Tag Archives: Caldecott Medal

Your 2011 Newbery and Caldecott Winners!

10 Jan

Congratulations to Clare Vanderpool and Erin E. Stead, the 2011 Newbery and Caldecott winners!

The Caldecott Medal goes to A Sick Day for Amos McGee by Erin Stead, written by Philip Christian Stead
In this heartwarming picture book with a classic feel, zookeeper Amos McGee is nursed back to health by some very unusual visitors! Surprising, funny, and very, very sweet.

The Caldecott Honors books are as follow (and you can find both on Book Clubs this January!):


Dave the Potter
by Bryan Collier, written by Laban Carrick Hill

The perfect balance of depth and beauty, this is a rich picture book about an enslaved potter and talented poet living in South Carolina in the 1800’s. You can find Dave the Potter on Voices this January!

Interrupting Chicken by David Ezra Stein
You will laugh uproariously at this absolute gem of a picture book – without a doubt one of the year’s funniest and most clever read-alouds! You can find Interrupting Chicken on Firefly this January!

The Newbery Medal goes to Moon Over Manifest by Clare Vanderpool
A true page-turner, this debut novel is a compelling mystery and rich coming-of-age story set during the Great Depression.

The Newbery Honor books are as follows:

Dark Emperor and Other Poems of the Night by Joyce Sidman, illustrated by Rick Allen
Delicious language, rich vocabulary, and interesting science converge on the pages of this beautiful book of poems about nocturnal life.

Heart of a Samurai by Margi Preus
This is a captivating seafaring adventure based on the remarkable true story that took one teenage boy from Japan to America and back again, beginning in 1841.

Turtle in Paradise by Jennifer L. Holm
This charming and funny adventure swirls in lively fashion around Turtle, a tough and witty 11 year-old, and the eccentric relatives she meets in Depression-era Key West. Laughs galore!

One Crazy Summer by Rita Williams-Garcia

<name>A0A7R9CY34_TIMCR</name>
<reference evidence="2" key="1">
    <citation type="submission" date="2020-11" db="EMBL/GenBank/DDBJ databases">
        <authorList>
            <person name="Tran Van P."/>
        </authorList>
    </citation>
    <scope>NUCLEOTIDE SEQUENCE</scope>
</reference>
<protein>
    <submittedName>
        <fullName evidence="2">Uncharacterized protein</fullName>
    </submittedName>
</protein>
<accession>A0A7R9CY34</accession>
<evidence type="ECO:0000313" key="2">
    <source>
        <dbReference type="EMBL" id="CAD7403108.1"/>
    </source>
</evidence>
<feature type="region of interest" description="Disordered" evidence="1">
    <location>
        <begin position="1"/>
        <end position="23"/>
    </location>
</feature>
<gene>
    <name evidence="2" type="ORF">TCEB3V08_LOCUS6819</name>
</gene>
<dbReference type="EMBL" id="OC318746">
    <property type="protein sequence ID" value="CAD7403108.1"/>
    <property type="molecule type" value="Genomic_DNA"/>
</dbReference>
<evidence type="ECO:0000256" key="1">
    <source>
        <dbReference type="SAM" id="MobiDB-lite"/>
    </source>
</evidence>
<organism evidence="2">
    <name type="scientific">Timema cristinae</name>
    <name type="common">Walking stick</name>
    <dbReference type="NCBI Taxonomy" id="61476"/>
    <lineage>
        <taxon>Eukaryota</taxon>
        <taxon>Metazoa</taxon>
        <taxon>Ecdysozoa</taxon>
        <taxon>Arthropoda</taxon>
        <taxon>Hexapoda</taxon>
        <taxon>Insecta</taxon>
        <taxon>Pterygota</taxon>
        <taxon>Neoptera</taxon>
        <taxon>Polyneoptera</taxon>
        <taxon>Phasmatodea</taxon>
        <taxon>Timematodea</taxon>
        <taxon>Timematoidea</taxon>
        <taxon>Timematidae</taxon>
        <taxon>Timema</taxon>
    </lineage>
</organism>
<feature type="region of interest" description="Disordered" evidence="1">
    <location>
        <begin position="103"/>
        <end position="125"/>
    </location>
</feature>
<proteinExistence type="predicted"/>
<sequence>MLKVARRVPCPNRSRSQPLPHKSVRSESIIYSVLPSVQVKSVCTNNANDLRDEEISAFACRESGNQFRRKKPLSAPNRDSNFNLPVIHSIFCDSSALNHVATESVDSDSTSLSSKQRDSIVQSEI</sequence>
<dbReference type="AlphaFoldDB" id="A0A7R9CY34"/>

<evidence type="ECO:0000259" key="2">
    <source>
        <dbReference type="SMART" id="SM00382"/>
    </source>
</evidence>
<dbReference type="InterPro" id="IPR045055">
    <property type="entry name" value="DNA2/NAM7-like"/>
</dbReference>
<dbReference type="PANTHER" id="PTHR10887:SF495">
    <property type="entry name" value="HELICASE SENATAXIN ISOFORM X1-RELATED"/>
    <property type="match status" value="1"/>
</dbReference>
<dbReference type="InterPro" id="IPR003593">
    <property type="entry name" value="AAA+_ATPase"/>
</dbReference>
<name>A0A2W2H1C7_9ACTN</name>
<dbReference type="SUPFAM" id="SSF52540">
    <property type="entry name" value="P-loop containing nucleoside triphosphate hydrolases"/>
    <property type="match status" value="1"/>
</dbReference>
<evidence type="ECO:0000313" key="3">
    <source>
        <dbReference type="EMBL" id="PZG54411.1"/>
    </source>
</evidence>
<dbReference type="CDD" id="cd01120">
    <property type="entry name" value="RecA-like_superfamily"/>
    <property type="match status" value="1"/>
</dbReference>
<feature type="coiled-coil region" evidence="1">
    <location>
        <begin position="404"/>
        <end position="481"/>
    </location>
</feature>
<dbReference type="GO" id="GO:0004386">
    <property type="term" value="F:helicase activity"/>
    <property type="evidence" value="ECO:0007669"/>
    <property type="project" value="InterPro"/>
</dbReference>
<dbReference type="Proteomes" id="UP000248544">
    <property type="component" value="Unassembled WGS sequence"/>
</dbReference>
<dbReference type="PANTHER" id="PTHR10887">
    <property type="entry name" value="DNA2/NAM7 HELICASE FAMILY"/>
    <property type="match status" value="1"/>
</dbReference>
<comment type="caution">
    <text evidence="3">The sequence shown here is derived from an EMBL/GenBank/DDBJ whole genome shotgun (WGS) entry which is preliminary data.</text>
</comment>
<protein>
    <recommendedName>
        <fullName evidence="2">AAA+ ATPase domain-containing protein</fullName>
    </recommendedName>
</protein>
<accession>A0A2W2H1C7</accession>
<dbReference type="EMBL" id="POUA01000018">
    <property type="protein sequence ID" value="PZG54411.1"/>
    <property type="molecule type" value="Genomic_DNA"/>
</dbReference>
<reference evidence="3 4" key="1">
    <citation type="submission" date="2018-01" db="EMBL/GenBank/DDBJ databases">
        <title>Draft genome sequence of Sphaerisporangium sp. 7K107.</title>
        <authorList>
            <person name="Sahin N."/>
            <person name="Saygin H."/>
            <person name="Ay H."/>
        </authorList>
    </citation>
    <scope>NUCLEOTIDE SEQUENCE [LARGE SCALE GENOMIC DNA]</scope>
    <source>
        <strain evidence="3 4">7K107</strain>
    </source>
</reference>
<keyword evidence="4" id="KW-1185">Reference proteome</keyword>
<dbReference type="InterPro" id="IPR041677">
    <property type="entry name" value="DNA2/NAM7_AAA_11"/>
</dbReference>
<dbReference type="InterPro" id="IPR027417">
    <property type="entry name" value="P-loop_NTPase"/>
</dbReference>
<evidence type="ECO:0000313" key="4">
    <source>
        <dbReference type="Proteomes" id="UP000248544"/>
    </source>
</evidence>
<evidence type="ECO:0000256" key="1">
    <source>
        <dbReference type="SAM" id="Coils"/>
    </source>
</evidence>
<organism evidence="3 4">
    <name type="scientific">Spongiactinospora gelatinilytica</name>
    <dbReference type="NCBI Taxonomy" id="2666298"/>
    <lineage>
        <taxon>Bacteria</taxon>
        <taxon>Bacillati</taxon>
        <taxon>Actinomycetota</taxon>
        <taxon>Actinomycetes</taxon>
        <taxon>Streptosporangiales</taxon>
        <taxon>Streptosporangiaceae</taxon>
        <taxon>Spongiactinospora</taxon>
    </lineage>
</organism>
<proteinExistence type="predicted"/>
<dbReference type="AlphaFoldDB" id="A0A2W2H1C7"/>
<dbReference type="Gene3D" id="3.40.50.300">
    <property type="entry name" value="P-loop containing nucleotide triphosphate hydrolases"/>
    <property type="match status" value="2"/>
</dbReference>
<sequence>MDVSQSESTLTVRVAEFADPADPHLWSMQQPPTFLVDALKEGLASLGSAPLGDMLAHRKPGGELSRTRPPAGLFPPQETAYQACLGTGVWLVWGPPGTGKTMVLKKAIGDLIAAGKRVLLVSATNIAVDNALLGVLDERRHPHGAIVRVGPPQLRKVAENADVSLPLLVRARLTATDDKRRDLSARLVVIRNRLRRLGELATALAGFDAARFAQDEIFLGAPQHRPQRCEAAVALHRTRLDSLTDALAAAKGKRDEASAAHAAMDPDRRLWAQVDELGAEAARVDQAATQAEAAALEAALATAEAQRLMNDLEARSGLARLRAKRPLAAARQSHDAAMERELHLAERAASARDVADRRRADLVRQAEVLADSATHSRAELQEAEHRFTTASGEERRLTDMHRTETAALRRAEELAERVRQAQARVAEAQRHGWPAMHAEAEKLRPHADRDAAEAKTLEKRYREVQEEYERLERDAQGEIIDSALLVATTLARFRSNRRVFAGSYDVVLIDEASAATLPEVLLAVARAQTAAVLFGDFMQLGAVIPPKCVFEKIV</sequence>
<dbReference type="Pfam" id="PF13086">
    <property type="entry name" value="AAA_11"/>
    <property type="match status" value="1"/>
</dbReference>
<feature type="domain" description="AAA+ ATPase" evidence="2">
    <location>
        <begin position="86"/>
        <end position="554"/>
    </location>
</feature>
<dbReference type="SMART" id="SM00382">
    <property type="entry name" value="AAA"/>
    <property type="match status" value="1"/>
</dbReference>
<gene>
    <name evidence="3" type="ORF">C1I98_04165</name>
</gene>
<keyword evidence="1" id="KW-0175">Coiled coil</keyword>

In this truly entertaining ode to the 1960’s, Rita Williams-Garcia introduces readers to three likable and precocious sisters, whose entertaining squabbles are an absolute delight.

Caldecott and Newbery Predictions!

5 Jan

The Caldecott and Newbery awards are just around the corner, and our offices are all abuzz with excitement. The Caldecott and the Newbery awards are given to outstanding children’s books each year. Past winners include Rebecca Stead’s When You Reach Me (2010 Newbery Medal winner) and The Lion & the Mouse (Jerry Pinkney’s 2010 Caldecott Medal winner).

We here at Book Clubs take children’s literature seriously—all year we follow what books have the best reviews, which ones are the most popular, and the cult favorites. Thanks to that, we all have opinions about what books will win! In the spirit of that excitement, we wanted to share what some of our senior editors predicted to be the award winners.

Steve M., our Senior Editor for younger clubs, has the following Caldecott predictions:

Medal:

City Dog, Country Frog written by Mo Willems and illustrated by Jon J Muth

Honors:

Ubiquitous: Celebrating Nature’s Survivors written by Joyce Sidman and illustrated by Beckie Prange
Farm
written and illustrated by Elisha Cooper
Art & Max
written and illustrated by David Wiesner

Lucille S., Senior Editor of Acquisitions, sent in her Newbery predictions:

The Dreamer by Pam Muñoz Ryan, with illustrations by Peter Sís
Mockingbird
by Kathryn Erskine
Countdown
by Deborah Wiles
Keeper
by Kathi Appelt
The Cardturner
by Louis Sachar
Forge
by Laurie Halse Anderson

Of course, like many of us, Managing Editor David A. is rooting for Mockingbird!

Who’s Ready For The Snowy Day?

10 Nov

Here in New York City, we’re still weeks away from the first snow (we hope!), but that chill is certainly in the air. I try not to let the nippy weather get me down—instead, I see it as the chance to curl up with a blanket, a mug of hot chocolate, and a copy of Ezra Jack Keats’s 1963 Caldecott Medal–winner, The Snowy Day.

Keats’s gorgeous illustrations and simple, quiet text tell the story of Peter (you remember—he’s wearing that awesome red snowsuit), a boy who wakes up to find the first snowy day of winter. He spends his day adventuring in the snow, making tracks, building snowmen, crafting snow angels. Peter even tries to store a snowball in his pocket for the next day. Oh well—you gotta learn somehow!

On October 7, kids (and adults) all across the country read The Snowy Day to support Jumpstart’s Read for the Record, a campaign dedicated to promoting literacy from an early age. You can read more about the event here. Missed out, or just need some more Peter in your life? Look out for The Snowy Day in the upcoming catalogs and online*, or find it in the “Award Winners” section of Club Shop all year long!

* The Snowy Day is available in SeeSaw December!  Teachers, you can also find The Snowy Day big books and packs in November’s SeeSaw and Firefly.

This post was brought to you by Liz, guest blogger who is not afraid of the cold!